Professor Greg Currie, Professor Bernard Harrison, Dr Penny Pritchard, Sir Roger Scruton and Lesley Chamberlain will each voice their views on whether and how literature matters, and particularly whether it matters to the understanding of human psychology and morality, or whether such things are better left to 'specialists'. There will then be 30 minutes of discussion between panelists, and the final 30 minutes will be open to reactions from the floor.
Sebastian Ille, Lecturer in Economics, New College of the Humanities — The public vote on Brexit has left many flabbergasted and rekindled the media discussion about a more direct and decentralised democratic process. Those against referenda essentially claim that a representative democracy is better placed to make decisions on complex matters of state, while being less susceptible to demagogues or “fake news”. Supporters of referenda suggest that elections are subject to gerrymandering, while representatives are only bound by incomplete contracts, thus face the same demagogic forces and their own personal ambition for power. Furthermore, according to them referenda strengthen voters’ interest, increase turnout, and acceptance of results. In the end, isn't an individual more apt to express their intentions and preferences than a representative?
"The Principled Argument for Using the Royal Prerogative to Exit the European Union", a talk by Stuart Goosey, Visiting Lecturer in Law — Just three weeks after the Supreme Court gave its judgment on the case of Miller v Secretary of State for Exiting the European Union, Stuart’s talk reviewed some of the issues raised, and prompted a many-faceted discussion. He sided with the minority of the judges, offering what was in part a legal argument about the constitutional questions which the Court addressed and in part an argument concerning democratic principle. Thanks to this wide-ranging approach, and the clear stance which Stuart took, there followed a rich and intensely thought-provoking hour of conversation.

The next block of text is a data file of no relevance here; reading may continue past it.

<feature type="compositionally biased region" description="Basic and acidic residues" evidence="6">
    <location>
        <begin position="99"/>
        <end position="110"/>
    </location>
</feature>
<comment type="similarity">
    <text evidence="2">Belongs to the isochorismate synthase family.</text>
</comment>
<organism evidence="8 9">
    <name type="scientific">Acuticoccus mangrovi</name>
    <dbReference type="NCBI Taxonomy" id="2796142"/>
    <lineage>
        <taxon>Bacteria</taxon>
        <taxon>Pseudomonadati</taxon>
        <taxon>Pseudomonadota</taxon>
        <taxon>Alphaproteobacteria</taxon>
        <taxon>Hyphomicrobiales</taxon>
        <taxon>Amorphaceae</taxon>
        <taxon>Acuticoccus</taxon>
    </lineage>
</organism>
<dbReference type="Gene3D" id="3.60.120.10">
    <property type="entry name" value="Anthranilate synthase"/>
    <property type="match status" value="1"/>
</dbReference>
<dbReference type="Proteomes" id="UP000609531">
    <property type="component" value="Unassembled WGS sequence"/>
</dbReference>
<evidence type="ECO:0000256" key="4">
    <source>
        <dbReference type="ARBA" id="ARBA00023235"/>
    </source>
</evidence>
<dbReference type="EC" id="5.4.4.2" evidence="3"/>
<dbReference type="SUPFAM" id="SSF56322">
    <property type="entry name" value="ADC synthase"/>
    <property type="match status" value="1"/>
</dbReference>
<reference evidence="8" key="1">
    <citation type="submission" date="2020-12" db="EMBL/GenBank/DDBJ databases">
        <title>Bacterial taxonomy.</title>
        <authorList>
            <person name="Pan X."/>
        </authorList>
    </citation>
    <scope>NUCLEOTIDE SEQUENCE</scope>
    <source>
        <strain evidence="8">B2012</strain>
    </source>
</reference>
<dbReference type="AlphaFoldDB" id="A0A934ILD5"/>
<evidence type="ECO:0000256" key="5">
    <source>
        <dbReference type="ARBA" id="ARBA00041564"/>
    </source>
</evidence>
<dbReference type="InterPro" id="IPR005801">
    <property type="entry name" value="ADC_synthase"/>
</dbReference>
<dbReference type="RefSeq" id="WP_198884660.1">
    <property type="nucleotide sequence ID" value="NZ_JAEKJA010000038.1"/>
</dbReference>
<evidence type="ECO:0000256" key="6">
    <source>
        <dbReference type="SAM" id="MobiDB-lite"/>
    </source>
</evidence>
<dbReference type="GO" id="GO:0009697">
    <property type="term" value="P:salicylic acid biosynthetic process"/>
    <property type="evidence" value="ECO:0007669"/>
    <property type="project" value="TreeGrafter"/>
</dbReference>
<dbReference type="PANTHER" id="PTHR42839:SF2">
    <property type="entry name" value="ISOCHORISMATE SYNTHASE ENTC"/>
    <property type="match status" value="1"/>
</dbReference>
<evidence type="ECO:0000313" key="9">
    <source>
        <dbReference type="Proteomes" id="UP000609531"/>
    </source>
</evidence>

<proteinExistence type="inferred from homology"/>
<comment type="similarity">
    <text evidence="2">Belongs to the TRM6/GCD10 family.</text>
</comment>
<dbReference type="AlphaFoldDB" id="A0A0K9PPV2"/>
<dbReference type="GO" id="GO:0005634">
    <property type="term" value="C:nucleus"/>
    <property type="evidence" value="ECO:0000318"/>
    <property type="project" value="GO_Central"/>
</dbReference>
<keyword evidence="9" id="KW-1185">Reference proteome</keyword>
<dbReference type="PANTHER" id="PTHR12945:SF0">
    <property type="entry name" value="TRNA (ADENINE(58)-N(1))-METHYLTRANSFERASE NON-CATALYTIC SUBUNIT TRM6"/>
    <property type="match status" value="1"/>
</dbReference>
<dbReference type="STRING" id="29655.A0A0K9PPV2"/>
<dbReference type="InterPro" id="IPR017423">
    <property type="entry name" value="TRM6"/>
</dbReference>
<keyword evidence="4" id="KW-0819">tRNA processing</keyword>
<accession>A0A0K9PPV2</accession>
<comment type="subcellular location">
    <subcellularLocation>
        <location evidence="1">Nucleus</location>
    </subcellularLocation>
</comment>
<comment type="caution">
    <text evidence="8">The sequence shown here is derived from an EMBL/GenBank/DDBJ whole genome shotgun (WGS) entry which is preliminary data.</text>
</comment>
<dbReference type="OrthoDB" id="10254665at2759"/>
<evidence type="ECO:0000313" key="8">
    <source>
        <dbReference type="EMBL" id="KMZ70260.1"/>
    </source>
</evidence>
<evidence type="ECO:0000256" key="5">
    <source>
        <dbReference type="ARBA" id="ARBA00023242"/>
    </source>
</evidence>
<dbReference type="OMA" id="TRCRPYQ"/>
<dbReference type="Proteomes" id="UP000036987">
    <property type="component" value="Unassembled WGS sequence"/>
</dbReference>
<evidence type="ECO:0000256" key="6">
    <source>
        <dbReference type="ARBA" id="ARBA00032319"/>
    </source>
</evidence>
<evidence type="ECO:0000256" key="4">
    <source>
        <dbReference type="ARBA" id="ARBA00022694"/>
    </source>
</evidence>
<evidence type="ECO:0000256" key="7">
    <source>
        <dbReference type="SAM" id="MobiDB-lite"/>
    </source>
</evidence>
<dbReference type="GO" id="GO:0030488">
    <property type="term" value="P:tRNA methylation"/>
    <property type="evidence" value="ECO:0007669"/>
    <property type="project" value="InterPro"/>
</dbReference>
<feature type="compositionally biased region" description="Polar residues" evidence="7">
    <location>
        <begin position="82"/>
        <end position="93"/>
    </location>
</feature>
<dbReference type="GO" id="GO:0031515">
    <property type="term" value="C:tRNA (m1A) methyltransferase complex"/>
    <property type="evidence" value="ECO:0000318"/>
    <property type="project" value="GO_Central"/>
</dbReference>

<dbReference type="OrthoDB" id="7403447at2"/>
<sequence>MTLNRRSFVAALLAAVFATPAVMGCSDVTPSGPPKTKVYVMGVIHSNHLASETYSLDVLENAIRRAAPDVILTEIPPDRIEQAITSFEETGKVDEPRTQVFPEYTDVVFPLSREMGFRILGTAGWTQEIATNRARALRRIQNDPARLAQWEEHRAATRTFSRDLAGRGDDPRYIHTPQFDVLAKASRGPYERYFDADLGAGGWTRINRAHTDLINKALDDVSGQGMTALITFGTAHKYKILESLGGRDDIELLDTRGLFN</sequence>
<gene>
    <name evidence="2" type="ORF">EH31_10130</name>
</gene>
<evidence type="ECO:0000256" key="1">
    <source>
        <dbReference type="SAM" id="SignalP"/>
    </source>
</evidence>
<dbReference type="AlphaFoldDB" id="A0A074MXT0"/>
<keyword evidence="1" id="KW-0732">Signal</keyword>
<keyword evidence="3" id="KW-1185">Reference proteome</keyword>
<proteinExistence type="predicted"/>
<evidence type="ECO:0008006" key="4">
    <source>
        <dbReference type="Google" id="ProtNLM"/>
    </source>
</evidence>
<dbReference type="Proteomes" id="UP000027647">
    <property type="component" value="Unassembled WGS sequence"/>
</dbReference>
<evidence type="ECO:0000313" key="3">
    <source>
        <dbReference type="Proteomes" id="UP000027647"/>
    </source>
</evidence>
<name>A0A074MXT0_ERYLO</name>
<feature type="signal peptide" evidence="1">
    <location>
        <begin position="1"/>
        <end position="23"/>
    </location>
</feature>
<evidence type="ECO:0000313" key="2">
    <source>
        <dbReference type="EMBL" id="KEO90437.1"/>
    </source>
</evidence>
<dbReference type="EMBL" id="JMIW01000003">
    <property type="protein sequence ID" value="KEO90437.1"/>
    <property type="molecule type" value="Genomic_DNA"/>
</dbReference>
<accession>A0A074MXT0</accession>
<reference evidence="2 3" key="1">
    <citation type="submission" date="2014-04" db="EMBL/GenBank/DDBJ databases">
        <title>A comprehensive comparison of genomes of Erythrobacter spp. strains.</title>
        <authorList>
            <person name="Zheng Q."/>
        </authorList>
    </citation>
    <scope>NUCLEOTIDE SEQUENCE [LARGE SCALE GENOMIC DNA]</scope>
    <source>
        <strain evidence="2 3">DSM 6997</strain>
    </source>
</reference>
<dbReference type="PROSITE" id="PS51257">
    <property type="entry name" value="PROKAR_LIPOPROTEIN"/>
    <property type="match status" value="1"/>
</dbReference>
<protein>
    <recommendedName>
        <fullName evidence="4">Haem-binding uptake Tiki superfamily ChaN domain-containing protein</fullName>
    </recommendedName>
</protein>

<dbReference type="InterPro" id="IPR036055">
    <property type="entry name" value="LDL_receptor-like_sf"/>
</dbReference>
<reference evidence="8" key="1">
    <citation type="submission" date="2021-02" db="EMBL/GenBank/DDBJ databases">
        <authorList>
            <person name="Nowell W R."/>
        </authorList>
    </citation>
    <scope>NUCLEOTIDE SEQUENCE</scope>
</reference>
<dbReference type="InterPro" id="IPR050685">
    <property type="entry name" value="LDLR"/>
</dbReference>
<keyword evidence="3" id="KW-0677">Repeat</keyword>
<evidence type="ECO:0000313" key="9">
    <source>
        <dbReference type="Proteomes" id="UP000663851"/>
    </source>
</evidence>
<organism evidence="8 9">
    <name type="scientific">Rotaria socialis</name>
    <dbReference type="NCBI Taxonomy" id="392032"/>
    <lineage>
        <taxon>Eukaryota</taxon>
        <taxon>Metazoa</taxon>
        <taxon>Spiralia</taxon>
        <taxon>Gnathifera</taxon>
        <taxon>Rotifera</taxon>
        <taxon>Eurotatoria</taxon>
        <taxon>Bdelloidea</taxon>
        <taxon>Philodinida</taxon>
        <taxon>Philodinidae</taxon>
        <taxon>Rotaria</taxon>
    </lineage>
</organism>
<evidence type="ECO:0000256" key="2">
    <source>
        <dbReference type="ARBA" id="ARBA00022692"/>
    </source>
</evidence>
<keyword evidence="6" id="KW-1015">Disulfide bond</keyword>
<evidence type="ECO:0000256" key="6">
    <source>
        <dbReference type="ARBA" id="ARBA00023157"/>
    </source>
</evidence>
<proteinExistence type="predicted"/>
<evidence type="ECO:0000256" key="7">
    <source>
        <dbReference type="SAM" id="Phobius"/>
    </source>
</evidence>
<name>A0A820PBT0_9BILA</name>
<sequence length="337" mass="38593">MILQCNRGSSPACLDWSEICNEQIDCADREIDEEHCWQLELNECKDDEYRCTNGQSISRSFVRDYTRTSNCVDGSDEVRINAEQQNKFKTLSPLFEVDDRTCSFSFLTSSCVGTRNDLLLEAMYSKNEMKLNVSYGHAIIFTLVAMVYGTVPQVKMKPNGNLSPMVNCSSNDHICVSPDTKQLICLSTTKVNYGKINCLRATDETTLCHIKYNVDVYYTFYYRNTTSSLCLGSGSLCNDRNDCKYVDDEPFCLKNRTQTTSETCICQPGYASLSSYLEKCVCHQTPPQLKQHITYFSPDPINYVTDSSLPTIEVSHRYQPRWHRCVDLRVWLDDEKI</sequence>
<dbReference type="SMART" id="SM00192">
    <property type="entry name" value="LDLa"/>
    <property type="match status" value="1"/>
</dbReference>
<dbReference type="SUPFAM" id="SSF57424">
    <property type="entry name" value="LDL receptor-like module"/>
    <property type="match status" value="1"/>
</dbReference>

By Dr Peter Maber, Lecturer in English, NCH — The Lonely Londoners (1956), by the Trinidad-born author Sam Selvon, depicts the lives of the ‘Windrush Generation’, the West Indian immigrants who came to Britain after the Second World War, taking up the British government on their promise of jobs. The London they discover could not be further from the golden city of their imagination. The hostile climate and attitudes they encounter create a different ‘kind of unrealness about London’. Selvon’s characters try out various survival strategies: Harris adopts the manners of an English gent, and ‘plays ladeda’, dropping the names of lords and ladies; while Henry Oliver, alias Sir Galahad, newly arrived from Trinidad, ‘plays boldface’, pretending he knows it all, only to be overcome by feelings of ‘loneliness and fright’.
“From 1066 to 1095: Family Traditions, Conquests, and the Appeal of the First Crusade”, a talk by Dr. Lars Kjaer, Senior Lecturer in Medieval History — In the intimate setting of the Thinkery, there was a good turnout to see Lars swim against the tide of recent interpretations of the First Crusade.
“Mind the Gap: Social Affairs between the Micro and Macro”, a talk by Dr. Sebastian Ille, Lecturer in Economics — With the help of on-screen simulations more sophisticated than anything previously seen at the Ottoline Club, Sebastian gave a vivid introduction to some recent developments in economists’ methods.
By Dr Catherine Brown, Head of Faculty & Senior Lecturer in English — When Russians and Britons discuss literature – especially British fiction, especially if written since the Lady Chatterley trial of 1960 – a difference often emerges in attitudes towards sex. Russians, it seems, prefer sex to be done but not described, known but not displayed – which is one reason for the Russian distaste of Gay Pride marches, which the West misinterprets as principally homophobic.
New teaching positions are now open at New College of the Humanities. NCH has a world-class team of professors with a reputation for academic excellence, supported by an enthusiastic and talented team of teaching staff.
By Dr Catherine Brown, Head of Faculty & Senior Lecturer in English — I am rereading Graham Greene’s 1966 novel The Comedians, which I first read as an earnest fifteen-year-old member of Amnesty International. Then, it worked along with Amnesty’s literature to drive a stake of horror deep into my mind. A proxy sense of living under the worst of dictatorships has remained with me ever since, and helps to motivate my current work on torture and fiction.